Measurement of confidence: the development and psychometric evaluation of a stroke-specific, measure of confidence

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Abstract

Objective:

To design, develop and psychometrically evaluate a stroke-specific measure of confidence, the Confidence after Stroke Measure (CaSM).

Design:

Cross-sectional.

Setting:

Adults in the community.

Participants:

Stroke survivors and healthy elderly participants.

Methods:

Questionnaire items were generated based on the literature and qualitative interviews and piloted with expert groups to establish face validity. A 53-item CaSM was administered to stroke survivors and healthy elderly participants in the community. A second copy was posted four weeks later. Completed questionnaires were analysed for extreme responses, missing values, construct validity (factor analysis), convergent validity, divergent validity, reliability (internal consistency and temporal stability) and comparing responses according to age and gender.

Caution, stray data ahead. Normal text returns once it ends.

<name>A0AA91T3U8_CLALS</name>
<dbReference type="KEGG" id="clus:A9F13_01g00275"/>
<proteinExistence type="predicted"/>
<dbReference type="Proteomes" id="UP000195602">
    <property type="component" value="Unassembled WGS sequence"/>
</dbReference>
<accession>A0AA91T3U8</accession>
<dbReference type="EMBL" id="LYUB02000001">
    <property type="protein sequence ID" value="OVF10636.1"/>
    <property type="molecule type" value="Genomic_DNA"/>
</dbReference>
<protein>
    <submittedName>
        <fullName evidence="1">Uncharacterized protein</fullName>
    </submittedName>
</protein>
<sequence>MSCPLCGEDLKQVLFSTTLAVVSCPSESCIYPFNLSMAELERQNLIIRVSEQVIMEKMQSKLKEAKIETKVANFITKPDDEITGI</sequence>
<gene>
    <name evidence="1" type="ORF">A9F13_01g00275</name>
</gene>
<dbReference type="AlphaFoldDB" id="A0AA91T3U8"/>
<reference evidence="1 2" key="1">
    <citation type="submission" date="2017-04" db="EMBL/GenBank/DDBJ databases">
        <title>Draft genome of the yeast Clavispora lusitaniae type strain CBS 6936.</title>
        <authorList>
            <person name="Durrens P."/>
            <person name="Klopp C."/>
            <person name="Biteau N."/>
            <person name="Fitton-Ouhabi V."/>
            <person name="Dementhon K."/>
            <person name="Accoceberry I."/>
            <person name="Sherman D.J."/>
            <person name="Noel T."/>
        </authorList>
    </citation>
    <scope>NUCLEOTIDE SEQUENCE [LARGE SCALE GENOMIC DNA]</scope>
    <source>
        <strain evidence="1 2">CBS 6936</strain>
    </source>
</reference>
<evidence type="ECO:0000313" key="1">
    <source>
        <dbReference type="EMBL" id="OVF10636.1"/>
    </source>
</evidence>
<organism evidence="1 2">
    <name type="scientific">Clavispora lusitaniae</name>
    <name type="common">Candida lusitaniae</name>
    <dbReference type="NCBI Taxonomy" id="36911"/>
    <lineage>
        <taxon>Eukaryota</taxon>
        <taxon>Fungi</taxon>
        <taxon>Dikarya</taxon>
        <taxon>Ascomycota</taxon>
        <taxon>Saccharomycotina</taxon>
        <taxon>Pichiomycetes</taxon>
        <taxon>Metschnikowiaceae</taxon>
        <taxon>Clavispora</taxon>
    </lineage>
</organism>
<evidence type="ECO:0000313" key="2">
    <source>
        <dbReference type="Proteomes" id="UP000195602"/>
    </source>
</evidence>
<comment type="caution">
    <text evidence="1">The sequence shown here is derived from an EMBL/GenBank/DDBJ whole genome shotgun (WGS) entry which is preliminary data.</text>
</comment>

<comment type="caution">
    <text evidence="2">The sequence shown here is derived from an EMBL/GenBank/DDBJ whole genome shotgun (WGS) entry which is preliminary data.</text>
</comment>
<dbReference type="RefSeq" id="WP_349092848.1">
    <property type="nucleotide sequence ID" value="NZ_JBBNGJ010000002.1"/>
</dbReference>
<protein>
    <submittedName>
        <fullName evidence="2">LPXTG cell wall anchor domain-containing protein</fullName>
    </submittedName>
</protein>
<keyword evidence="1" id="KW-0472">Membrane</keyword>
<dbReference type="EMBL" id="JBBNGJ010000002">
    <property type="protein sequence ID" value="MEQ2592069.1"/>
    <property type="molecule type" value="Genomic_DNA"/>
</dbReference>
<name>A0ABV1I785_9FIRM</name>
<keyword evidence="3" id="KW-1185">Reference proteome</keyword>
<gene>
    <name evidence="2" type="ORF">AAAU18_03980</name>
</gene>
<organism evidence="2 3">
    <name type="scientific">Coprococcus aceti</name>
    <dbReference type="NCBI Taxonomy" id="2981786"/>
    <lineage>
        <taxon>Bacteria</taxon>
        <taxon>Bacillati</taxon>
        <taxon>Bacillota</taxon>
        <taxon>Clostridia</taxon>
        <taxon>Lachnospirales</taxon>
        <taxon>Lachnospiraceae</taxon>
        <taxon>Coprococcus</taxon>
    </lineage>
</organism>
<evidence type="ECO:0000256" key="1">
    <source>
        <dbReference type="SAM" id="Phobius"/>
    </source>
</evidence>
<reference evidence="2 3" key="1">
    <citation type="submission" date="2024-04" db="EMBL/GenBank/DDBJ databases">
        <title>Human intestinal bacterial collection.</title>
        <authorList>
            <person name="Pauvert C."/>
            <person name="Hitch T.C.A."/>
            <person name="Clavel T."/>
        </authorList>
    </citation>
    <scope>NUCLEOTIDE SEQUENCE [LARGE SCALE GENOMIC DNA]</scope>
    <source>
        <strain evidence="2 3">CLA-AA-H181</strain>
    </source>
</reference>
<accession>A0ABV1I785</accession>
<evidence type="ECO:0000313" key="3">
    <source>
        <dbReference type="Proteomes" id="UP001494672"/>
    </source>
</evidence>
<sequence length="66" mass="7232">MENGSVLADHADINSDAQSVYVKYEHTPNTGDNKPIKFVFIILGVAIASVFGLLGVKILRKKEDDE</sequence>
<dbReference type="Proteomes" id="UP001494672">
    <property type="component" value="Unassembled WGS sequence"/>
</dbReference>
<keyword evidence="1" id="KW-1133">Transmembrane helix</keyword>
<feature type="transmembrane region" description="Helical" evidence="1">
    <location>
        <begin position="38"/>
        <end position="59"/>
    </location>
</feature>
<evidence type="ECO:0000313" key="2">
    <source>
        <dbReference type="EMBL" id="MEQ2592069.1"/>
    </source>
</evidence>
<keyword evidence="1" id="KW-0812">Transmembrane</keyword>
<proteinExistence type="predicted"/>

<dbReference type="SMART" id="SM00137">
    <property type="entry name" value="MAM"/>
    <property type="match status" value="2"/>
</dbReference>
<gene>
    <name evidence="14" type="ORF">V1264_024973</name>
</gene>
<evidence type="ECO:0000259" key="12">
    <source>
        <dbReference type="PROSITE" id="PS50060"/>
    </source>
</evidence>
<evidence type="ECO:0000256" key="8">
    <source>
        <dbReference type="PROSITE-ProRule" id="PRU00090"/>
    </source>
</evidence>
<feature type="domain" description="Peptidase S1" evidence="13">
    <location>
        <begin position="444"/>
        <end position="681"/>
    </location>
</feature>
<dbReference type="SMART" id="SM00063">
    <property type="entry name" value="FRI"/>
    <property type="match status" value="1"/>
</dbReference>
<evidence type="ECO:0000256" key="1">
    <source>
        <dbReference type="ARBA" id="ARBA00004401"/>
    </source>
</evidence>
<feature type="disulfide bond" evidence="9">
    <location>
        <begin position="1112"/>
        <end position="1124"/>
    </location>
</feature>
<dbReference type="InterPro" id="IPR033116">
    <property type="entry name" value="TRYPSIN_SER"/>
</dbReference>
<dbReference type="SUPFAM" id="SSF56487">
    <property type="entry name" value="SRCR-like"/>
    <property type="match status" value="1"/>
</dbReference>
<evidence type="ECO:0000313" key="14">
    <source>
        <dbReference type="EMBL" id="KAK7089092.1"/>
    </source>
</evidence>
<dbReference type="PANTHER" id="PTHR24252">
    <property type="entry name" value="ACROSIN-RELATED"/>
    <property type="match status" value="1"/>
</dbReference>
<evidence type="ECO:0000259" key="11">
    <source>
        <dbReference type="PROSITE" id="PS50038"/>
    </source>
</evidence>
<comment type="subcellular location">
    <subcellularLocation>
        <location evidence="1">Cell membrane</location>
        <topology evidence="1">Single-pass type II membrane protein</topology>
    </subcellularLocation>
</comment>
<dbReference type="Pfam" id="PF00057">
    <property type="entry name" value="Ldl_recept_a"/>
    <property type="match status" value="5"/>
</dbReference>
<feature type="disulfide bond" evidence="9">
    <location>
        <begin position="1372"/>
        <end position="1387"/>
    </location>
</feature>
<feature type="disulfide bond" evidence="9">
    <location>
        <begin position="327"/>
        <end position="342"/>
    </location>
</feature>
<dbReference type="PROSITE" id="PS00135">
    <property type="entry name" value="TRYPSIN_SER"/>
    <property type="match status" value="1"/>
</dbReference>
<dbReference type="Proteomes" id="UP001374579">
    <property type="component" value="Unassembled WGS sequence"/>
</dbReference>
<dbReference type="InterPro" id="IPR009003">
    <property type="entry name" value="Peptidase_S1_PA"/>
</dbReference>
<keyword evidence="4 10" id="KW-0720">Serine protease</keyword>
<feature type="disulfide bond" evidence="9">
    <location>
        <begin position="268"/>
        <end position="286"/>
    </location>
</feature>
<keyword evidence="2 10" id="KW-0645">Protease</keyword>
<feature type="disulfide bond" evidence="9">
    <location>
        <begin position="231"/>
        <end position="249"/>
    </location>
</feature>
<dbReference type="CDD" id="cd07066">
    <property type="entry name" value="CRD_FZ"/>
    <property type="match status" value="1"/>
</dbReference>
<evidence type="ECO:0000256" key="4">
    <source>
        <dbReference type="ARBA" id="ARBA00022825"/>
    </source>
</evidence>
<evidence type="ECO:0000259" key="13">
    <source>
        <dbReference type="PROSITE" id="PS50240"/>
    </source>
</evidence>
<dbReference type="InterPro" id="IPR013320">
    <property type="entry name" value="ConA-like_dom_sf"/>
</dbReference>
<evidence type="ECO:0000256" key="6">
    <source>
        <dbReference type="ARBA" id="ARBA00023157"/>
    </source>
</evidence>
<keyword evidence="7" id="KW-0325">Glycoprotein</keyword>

Results:

Stroke (n = 101) and healthy elderly participants (n = 101) returned questionnaires. Eight items were removed that had extreme responses and large numbers of missing values. Six items had item total correlations <0.3 and were removed. A further item was removed demonstrating gender difference. An exploratory factor analysis was conducted on the remaining 38 items. A 27-item three factor solution was derived assessing Self-Confidence, Positive Attitude and Social Confidence, which explained 52% of variance. Cronbach’s alpha coefficient demonstrated good internal consistency (α = 0.94). A test re-test on the 27 items indicated good temporal stability (r = 0.85, P = 0.001).

Conclusion:

The 27-item CaSM was a valid and reliable measure for assessing confidence in stroke survivors.

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